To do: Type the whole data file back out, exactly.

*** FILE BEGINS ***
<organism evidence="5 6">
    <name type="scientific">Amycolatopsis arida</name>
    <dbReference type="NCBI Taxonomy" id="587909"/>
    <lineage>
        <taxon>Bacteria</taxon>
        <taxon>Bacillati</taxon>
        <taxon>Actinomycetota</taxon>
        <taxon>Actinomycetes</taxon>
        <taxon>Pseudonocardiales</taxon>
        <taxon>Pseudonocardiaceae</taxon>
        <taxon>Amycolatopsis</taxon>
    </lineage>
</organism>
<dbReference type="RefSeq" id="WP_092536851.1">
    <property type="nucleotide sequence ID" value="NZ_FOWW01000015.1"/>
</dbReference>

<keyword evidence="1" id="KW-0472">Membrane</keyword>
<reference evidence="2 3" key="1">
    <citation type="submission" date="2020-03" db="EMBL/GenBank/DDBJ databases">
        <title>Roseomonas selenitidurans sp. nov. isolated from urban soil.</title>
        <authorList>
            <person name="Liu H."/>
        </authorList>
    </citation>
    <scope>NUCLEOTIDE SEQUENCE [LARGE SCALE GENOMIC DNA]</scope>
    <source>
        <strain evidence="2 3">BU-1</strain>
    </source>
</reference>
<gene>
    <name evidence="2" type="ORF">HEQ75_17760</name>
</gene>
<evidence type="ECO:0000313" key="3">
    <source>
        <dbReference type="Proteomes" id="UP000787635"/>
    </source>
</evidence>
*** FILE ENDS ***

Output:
<organism evidence="5 6">
    <name type="scientific">Amycolatopsis arida</name>
    <dbReference type="NCBI Taxonomy" id="587909"/>
    <lineage>
        <taxon>Bacteria</taxon>
        <taxon>Bacillati</taxon>
        <taxon>Actinomycetota</taxon>
        <taxon>Actinomycetes</taxon>
        <taxon>Pseudonocardiales</taxon>
        <taxon>Pseudonocardiaceae</taxon>
        <taxon>Amycolatopsis</taxon>
    </lineage>
</organism>
<dbReference type="RefSeq" id="WP_092536851.1">
    <property type="nucleotide sequence ID" value="NZ_FOWW01000015.1"/>
</dbReference>

<keyword evidence="1" id="KW-0472">Membrane</keyword>
<reference evidence="2 3" key="1">
    <citation type="submission" date="2020-03" db="EMBL/GenBank/DDBJ databases">
        <title>Roseomonas selenitidurans sp. nov. isolated from urban soil.</title>
        <authorList>
            <person name="Liu H."/>
        </authorList>
    </citation>
    <scope>NUCLEOTIDE SEQUENCE [LARGE SCALE GENOMIC DNA]</scope>
    <source>
        <strain evidence="2 3">BU-1</strain>
    </source>
</reference>
<gene>
    <name evidence="2" type="ORF">HEQ75_17760</name>
</gene>
<evidence type="ECO:0000313" key="3">
    <source>
        <dbReference type="Proteomes" id="UP000787635"/>
    </source>
</evidence>